According to Cathay’s website, the non-stop journey will take 17 hours 50 minutes (adding an extra 1 to 2 hours only, thanks to seasonal tailwinds). Cathay isn’t the only airline making adjustments because of the conflict; Finnair, for example, was forced to reroute a number of its flights, including those to Tokyo and Seoul. The Nordic carrier may, however, find it easier to market some of its alternative offerings: its new routes should offer some spectacular views as they cross over the North Pole.

Image: Shutterstock

Retail / Switzerland

About time

The watch industry is coming together for the first time in two years at the Watches & Wonders fair, which runs until 5 April in Geneva. Thirty-nine brands are present, including Chanel, Van Cleef & Arpels, Rolex and Jaeger-Le Coultre. For the first time, a second-hand retailer is joining proceedings: the UK-based Watchfinder. “It’s an incredible first step to showcasing that the new and pre-owned industries are growing closer,” CEO Arjen Van de Vall tells The Monocle Minute. Innovation was the biggest talking point during yesterday’s opening: Tag Heuer introduced its first watch featuring lab-grown diamonds, while Cartier debuted the Coussin, which features diamonds set using 3D-printing techniques. But following the cancellation of rival Baselworld during the pandemic, the main focus of this event is simply to be a gathering point for collectors and industry professionals. “We should see it as a symbol of a new era,” says Emmanuel Perrin, president of the Fondation de la Haute Horlogerie.

Image: César Béjar

Design / Mexico

Designing the future

Space 10, Ikea’s independent design research lab in Copenhagen, has packed its bags and arrived in Mexico City for a 14-day pop-up at Loot in Roma Norte. It’s hosting talks and debates until 9 April, with panels asking what good design should look like in the face of the ecological crisis – simply, how we might “design ourselves out of this mess”, according to Simon Caspersen, co-founder of Space 10. He hints at ambitions for a longer-term presence for the lab in Mexico and is fascinated by the use of organic biomaterials in the domestic design scene. “We don’t look at these as solutions that can be scaled but rather how these ideas can spark our imagination beyond Mexico,” he tells Monocle. “What can we learn from a philosophy and value system that looks at repairing our environments by designing with materials that are in symbiosis with the places we live?”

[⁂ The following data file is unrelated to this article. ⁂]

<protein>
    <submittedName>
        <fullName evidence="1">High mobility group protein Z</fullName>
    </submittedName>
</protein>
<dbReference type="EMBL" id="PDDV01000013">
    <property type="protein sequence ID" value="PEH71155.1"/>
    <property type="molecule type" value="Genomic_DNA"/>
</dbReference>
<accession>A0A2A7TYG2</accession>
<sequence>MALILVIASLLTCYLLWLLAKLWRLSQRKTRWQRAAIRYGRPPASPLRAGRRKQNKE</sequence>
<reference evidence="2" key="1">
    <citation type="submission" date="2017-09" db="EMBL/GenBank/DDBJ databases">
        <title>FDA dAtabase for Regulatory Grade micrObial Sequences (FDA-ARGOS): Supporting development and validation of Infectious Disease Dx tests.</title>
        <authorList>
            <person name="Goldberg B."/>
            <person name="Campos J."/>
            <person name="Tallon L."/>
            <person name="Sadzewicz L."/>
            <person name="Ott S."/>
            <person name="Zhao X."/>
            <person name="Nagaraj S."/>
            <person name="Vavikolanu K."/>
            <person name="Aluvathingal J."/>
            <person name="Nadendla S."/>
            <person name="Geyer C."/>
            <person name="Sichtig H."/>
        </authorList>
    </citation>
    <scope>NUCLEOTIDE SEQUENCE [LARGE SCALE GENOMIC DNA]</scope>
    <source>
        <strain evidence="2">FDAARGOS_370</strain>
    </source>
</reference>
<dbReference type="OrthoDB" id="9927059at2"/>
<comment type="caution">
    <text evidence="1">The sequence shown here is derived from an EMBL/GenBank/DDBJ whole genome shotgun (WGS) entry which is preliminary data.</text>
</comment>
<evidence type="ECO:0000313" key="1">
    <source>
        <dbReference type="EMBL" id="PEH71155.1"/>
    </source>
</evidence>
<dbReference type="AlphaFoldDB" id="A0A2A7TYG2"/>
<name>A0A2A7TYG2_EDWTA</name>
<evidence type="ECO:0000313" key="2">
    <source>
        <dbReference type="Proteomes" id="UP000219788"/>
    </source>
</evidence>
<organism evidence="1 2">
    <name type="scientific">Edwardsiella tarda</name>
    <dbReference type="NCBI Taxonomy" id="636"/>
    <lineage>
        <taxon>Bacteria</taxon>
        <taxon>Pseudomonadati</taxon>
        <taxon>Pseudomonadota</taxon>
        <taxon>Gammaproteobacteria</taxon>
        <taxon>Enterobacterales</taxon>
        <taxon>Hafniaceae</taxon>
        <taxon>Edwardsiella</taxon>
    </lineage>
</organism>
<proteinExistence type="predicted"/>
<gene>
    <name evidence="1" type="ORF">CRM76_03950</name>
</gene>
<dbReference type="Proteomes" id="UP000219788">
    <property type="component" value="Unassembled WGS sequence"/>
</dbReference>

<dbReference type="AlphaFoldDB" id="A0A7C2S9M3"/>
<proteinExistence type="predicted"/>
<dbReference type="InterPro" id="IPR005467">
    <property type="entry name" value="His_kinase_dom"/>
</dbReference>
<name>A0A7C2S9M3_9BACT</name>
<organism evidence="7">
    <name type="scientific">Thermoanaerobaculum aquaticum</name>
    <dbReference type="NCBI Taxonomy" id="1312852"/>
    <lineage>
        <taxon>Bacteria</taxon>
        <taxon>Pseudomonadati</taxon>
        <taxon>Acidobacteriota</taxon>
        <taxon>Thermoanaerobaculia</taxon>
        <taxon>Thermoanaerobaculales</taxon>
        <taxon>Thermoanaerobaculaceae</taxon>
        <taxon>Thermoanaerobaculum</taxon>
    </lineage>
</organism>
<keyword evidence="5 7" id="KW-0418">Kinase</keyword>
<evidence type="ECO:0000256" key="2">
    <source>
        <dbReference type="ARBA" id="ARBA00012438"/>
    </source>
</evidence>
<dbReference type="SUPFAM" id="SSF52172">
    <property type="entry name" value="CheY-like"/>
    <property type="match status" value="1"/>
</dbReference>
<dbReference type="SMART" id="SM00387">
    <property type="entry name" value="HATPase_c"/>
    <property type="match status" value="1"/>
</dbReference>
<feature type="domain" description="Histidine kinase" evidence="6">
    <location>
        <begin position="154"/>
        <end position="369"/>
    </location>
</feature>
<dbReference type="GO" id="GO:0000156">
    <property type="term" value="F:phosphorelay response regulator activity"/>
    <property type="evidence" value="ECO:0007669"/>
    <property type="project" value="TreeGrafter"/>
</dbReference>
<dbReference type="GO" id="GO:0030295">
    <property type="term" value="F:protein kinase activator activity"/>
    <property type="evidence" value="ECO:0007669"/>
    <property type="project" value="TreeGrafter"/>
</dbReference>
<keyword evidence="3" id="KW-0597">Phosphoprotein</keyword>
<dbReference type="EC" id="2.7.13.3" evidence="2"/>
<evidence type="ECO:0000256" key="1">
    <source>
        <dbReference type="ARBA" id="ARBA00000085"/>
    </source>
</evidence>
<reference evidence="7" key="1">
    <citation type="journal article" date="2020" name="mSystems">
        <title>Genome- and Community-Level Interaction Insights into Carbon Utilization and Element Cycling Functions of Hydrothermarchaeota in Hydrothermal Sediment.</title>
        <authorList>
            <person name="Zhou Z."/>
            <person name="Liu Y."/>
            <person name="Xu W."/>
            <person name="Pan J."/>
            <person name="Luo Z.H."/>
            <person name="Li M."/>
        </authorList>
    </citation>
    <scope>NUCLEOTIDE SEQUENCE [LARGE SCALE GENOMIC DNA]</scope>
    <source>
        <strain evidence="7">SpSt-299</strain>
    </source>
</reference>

Image: Edvinas Bruzas

M24 / Monocle On Design


We explore the varied world of craft, from a biennial showcasing its transformative power to the extraordinary work of furniture and interior designer Clara Porset. Plus: how the Turkish city of Inegöl is helping to drive the country’s furniture industry.

Monocle Films / Helsinki

Sisu: The art of Finnish fortitude

Finland is a swimmer’s paradise and residents take to the water year-round. In colder months the practice often involves carving a hole into ice – a demonstration of sisu, the unique Finnish concept of fortitude in the face of adversity. Monocle joins journalist Katja Pantzar on an icy dip, to explore the mindset that dates back more than 500 years. Discover more stories and ideas from the region with The Monocle Book of the Nordics, available now from The Monocle Shop.